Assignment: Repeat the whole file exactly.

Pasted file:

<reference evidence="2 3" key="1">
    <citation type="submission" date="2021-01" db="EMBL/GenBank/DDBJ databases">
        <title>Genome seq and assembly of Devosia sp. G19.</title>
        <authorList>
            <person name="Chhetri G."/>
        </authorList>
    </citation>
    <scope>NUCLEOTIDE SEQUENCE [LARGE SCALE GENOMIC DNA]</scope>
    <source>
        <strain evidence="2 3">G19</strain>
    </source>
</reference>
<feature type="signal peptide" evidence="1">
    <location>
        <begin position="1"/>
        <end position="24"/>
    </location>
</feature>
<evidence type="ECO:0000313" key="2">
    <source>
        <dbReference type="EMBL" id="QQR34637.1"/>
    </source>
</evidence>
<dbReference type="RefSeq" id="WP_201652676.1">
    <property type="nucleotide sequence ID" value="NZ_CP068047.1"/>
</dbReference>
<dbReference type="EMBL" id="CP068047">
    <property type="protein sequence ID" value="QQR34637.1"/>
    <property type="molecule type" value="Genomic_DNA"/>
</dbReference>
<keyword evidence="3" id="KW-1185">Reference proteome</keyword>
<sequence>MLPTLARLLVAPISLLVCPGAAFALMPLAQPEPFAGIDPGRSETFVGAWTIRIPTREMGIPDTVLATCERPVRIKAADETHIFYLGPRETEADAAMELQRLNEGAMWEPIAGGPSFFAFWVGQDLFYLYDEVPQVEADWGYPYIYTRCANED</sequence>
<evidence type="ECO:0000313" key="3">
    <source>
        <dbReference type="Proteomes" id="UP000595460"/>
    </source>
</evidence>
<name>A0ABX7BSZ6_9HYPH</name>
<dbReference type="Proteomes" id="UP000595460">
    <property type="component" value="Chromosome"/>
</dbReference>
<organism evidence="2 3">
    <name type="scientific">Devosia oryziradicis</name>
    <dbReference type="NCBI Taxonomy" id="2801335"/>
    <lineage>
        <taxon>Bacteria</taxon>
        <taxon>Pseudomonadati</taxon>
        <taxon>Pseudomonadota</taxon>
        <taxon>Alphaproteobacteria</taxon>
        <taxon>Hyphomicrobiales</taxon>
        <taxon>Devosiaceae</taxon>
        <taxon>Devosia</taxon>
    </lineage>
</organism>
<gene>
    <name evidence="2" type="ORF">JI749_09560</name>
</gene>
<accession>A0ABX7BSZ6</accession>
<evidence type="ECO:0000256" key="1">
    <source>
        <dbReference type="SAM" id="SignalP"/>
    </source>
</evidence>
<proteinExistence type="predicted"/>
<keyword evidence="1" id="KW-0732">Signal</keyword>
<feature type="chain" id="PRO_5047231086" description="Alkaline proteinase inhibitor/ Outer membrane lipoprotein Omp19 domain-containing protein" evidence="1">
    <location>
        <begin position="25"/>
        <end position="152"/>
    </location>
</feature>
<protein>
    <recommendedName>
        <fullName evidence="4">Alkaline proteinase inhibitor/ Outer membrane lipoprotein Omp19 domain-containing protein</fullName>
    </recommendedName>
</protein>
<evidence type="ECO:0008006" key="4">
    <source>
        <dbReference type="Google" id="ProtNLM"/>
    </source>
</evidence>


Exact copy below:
<reference evidence="2 3" key="1">
    <citation type="submission" date="2021-01" db="EMBL/GenBank/DDBJ databases">
        <title>Genome seq and assembly of Devosia sp. G19.</title>
        <authorList>
            <person name="Chhetri G."/>
        </authorList>
    </citation>
    <scope>NUCLEOTIDE SEQUENCE [LARGE SCALE GENOMIC DNA]</scope>
    <source>
        <strain evidence="2 3">G19</strain>
    </source>
</reference>
<feature type="signal peptide" evidence="1">
    <location>
        <begin position="1"/>
        <end position="24"/>
    </location>
</feature>
<evidence type="ECO:0000313" key="2">
    <source>
        <dbReference type="EMBL" id="QQR34637.1"/>
    </source>
</evidence>
<dbReference type="RefSeq" id="WP_201652676.1">
    <property type="nucleotide sequence ID" value="NZ_CP068047.1"/>
</dbReference>
<dbReference type="EMBL" id="CP068047">
    <property type="protein sequence ID" value="QQR34637.1"/>
    <property type="molecule type" value="Genomic_DNA"/>
</dbReference>
<keyword evidence="3" id="KW-1185">Reference proteome</keyword>
<sequence>MLPTLARLLVAPISLLVCPGAAFALMPLAQPEPFAGIDPGRSETFVGAWTIRIPTREMGIPDTVLATCERPVRIKAADETHIFYLGPRETEADAAMELQRLNEGAMWEPIAGGPSFFAFWVGQDLFYLYDEVPQVEADWGYPYIYTRCANED</sequence>
<evidence type="ECO:0000313" key="3">
    <source>
        <dbReference type="Proteomes" id="UP000595460"/>
    </source>
</evidence>
<name>A0ABX7BSZ6_9HYPH</name>
<dbReference type="Proteomes" id="UP000595460">
    <property type="component" value="Chromosome"/>
</dbReference>
<organism evidence="2 3">
    <name type="scientific">Devosia oryziradicis</name>
    <dbReference type="NCBI Taxonomy" id="2801335"/>
    <lineage>
        <taxon>Bacteria</taxon>
        <taxon>Pseudomonadati</taxon>
        <taxon>Pseudomonadota</taxon>
        <taxon>Alphaproteobacteria</taxon>
        <taxon>Hyphomicrobiales</taxon>
        <taxon>Devosiaceae</taxon>
        <taxon>Devosia</taxon>
    </lineage>
</organism>
<gene>
    <name evidence="2" type="ORF">JI749_09560</name>
</gene>
<accession>A0ABX7BSZ6</accession>
<evidence type="ECO:0000256" key="1">
    <source>
        <dbReference type="SAM" id="SignalP"/>
    </source>
</evidence>
<proteinExistence type="predicted"/>
<keyword evidence="1" id="KW-0732">Signal</keyword>
<feature type="chain" id="PRO_5047231086" description="Alkaline proteinase inhibitor/ Outer membrane lipoprotein Omp19 domain-containing protein" evidence="1">
    <location>
        <begin position="25"/>
        <end position="152"/>
    </location>
</feature>
<protein>
    <recommendedName>
        <fullName evidence="4">Alkaline proteinase inhibitor/ Outer membrane lipoprotein Omp19 domain-containing protein</fullName>
    </recommendedName>
</protein>
<evidence type="ECO:0008006" key="4">
    <source>
        <dbReference type="Google" id="ProtNLM"/>
    </source>
</evidence>